British Columbia

Former B.C. pro wrestlers add their voices to industry's own version of #MeToo

Harmoni Cowan fell in love with wrestling watching her uncle stomp around the living room like the Bushwackers — a tag team famous for raising their arms above their heads as they marched to the ring.

Harmoni Cowan, who wrestled as Desiree Brent, alleges she was bullied to where she ‘didn't want to live'

Harmoni Cowan, who wrestled under the name Desiree Brent, is pictured in Langley, British Columbia on Tuesday, July 7, 2020. (Ben Nelms/CBC)

Harmoni Cowan fell in love with wrestling watching her uncle stomp around the living room like the Bushwackers — a tag team famous for raising their arms above their heads as they marched to the ring.

She went to her first live show in Metro Vancouver sometime around 2007 and decided she needed to get into the ring herself.

"I was hooked," she said. "I had to be part of it."

For Cowan, who wrestled as Desiree Brent, the high of performing was greater than the low of the alleged bullying, injuries and depression she battled through until she walked away in 2018.

Cowan says she thought about her old alter ego, Desiree, last month when wrestlers all over the world started sharing stories about sexual harassment, abuse and bullying within the industry using the hashtag #SpeakingOut.

Pro wrestling was having a reckoning and Cowan wanted Desiree to be part of it.

Cowan's alias, Desiree Brent, trained with ECCW more than a decade ago before moving to another promotion. (Harmoni Cowan/Facebook)

ECCW

Several wrestlers with B.C.-based Elite Canadian Championship Wrestling, where Cowan trained, announced last month they were leaving the company due to #SpeakingOut.

In response, ECCW released a statement.

"We were made aware of allegations involving certain members of our promotion. Those members have been removed," it said.

Parm Gill, a referee who quit ECCW in June, says he was disappointed the company didn't provide more details about the allegations.

"They didn't name who was removed," he said. "They had no further comment."

Scott Schnurr, who wrestles under the name Scotty Mac, confirmed to CBC News that co-owner Jeff Duncan is no longer with the company. Schnurr is now the sole owner.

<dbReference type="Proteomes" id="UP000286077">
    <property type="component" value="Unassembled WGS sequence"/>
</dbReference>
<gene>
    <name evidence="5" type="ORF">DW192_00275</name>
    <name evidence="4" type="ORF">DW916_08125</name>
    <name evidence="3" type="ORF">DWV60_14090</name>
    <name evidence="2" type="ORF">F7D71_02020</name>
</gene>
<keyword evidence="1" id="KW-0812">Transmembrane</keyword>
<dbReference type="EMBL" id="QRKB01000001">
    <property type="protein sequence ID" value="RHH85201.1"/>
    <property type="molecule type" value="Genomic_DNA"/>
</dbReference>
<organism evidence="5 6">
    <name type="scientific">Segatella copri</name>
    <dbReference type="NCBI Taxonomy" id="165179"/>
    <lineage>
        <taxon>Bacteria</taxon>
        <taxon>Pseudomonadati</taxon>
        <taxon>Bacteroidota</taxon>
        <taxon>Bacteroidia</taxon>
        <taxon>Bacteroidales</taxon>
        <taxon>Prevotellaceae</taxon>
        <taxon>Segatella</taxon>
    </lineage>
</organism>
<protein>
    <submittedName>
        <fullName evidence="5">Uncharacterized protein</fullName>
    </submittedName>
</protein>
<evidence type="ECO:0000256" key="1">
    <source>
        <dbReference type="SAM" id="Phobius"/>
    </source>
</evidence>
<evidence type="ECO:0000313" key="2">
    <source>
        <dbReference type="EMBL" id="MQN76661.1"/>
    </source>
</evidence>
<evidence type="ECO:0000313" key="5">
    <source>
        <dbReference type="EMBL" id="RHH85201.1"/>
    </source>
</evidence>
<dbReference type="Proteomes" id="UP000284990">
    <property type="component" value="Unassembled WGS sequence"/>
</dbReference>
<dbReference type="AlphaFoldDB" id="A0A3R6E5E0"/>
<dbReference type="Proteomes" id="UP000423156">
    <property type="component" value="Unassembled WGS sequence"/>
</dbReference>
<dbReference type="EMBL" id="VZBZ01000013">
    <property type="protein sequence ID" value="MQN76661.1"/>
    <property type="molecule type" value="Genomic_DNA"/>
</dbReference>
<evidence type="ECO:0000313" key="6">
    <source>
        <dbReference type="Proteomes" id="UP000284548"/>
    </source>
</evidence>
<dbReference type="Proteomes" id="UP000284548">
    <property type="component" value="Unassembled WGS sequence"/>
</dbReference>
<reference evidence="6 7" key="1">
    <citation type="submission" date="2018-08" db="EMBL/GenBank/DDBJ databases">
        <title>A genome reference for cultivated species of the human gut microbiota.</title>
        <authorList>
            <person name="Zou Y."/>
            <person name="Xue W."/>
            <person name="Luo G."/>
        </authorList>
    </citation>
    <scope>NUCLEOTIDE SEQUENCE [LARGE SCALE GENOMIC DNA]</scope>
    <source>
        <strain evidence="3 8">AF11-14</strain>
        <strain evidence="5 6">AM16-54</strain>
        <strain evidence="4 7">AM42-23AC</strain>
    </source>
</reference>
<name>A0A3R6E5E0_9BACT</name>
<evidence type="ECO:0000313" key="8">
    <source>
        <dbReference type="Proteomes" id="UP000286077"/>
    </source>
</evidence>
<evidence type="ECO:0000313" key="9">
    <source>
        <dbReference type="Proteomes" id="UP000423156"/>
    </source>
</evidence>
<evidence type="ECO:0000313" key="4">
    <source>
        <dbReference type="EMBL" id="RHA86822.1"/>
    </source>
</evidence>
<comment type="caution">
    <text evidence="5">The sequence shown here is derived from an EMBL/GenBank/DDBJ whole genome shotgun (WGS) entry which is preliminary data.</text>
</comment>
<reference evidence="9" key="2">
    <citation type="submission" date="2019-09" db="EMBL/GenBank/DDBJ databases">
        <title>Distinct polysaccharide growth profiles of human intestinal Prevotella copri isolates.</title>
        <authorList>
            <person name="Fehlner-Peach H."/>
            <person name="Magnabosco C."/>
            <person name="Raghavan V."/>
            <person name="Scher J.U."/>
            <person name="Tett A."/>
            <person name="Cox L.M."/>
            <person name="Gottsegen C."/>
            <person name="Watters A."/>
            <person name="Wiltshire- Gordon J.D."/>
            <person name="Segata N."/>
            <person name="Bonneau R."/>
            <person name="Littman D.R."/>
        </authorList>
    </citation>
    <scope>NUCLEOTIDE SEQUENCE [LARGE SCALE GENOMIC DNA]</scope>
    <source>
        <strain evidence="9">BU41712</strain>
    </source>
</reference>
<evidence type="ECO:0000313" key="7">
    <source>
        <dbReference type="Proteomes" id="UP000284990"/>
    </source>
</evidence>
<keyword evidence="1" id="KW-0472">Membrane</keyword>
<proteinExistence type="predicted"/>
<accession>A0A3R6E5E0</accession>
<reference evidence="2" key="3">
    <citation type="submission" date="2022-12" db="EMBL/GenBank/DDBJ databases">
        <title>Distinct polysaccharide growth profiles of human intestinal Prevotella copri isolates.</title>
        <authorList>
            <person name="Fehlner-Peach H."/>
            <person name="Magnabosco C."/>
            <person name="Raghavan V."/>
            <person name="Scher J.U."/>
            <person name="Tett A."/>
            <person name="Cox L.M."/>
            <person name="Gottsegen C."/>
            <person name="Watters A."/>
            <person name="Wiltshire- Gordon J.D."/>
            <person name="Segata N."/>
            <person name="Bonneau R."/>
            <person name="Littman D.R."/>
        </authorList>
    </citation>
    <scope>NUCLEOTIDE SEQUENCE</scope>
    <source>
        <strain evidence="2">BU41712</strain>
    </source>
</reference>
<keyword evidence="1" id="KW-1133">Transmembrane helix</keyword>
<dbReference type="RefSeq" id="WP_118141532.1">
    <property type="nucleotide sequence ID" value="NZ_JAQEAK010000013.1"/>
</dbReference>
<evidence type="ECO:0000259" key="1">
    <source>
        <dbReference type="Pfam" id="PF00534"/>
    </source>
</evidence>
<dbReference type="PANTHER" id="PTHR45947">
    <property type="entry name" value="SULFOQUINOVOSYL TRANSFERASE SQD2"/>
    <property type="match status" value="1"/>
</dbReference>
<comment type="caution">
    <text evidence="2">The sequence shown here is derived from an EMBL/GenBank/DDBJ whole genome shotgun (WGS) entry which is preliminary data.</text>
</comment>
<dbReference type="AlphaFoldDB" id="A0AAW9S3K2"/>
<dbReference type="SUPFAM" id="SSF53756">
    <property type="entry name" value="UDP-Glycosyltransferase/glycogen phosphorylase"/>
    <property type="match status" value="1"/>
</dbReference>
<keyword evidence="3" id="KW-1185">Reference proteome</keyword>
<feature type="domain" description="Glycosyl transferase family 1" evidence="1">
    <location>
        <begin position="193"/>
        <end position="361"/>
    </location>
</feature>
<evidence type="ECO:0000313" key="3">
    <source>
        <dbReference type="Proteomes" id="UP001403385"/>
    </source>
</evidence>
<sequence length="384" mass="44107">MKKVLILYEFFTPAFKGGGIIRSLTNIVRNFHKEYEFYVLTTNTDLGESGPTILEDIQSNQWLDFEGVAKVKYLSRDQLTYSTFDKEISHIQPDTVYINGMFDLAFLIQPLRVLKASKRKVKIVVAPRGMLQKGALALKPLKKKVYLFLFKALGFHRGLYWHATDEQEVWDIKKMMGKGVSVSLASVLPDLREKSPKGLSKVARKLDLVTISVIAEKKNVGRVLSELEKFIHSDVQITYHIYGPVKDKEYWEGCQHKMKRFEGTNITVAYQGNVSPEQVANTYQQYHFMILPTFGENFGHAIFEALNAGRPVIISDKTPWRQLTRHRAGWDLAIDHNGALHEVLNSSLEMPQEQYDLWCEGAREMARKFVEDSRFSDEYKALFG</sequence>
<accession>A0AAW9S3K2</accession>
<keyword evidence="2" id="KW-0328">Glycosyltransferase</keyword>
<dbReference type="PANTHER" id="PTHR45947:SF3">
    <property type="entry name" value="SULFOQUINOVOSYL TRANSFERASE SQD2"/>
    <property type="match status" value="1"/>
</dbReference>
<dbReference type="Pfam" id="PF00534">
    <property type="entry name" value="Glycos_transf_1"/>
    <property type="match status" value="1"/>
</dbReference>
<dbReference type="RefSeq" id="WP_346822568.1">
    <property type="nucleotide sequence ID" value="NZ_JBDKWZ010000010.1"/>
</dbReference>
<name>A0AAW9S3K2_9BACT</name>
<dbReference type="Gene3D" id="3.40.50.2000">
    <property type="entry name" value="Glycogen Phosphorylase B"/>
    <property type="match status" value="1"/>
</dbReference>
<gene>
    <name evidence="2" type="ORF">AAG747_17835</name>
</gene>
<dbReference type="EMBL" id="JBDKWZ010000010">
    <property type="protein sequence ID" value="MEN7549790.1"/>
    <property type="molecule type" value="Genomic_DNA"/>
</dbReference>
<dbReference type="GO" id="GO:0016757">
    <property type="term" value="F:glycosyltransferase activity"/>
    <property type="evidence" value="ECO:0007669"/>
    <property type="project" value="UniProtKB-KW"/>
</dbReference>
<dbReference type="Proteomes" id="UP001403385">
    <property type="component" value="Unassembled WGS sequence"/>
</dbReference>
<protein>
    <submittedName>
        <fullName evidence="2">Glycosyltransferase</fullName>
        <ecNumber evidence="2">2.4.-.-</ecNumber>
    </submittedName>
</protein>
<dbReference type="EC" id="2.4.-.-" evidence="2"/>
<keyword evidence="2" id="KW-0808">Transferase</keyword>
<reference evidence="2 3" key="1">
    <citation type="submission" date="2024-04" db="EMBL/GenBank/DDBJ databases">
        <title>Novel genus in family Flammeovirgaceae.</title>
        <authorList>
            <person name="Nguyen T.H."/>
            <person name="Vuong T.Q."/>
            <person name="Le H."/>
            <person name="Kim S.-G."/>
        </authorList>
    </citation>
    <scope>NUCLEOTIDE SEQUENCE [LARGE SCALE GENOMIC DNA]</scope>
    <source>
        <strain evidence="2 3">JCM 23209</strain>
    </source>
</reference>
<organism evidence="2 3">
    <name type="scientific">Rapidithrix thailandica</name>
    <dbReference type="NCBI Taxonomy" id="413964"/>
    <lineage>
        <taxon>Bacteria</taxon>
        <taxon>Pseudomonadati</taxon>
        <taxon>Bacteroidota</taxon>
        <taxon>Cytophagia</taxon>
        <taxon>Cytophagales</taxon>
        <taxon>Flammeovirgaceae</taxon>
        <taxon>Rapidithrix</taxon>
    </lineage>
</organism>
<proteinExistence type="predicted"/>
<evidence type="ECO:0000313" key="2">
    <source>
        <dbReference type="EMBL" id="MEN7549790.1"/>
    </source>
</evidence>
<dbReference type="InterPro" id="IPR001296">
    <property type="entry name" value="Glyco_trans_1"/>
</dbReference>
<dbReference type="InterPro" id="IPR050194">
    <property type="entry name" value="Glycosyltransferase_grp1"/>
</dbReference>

"I want to publicly apologize to anyone and everyone that my immature behaviour has affected," former co-owner Duncan said in a statement. "After extensive self-reflection, it's clear that I must change my behaviour and strive to be a better person."

Scotty Mac (real name Scott Schnurr) is now the sole owner of Elite Canadian Championship Wrestling in Vancouver. (Andrew Nguyen/CBC)

Taking bumps

The bruises Cowan suffered crashing to the canvas during her training in 2008 were painful, but she was proud of them because they symbolized toughness.

Even two broken ankles didn't keep her away from the gym.

She says, however, her time at Elite Canadian Championship Wrestling took a dark turn in 2008 when she helped promote a show that wasn't well attended.

"Everything really fell apart," she said. "I was dealing with a lot of people telling me I was useless."

At the next show, Cowan alleges her car was egged and at the following event, it happened again. When she went outside to check on her vehicle, she alleges some trainees grabbed her while others threw eggs at her.

"There were just eggs all over," she said. "I had to laugh it off like it didn't affect me."

Cowan says she and her trainer both left for another promotion later that year. In an email, Schnurr says he was wrestling for ECCW at the time but had not yet become an owner.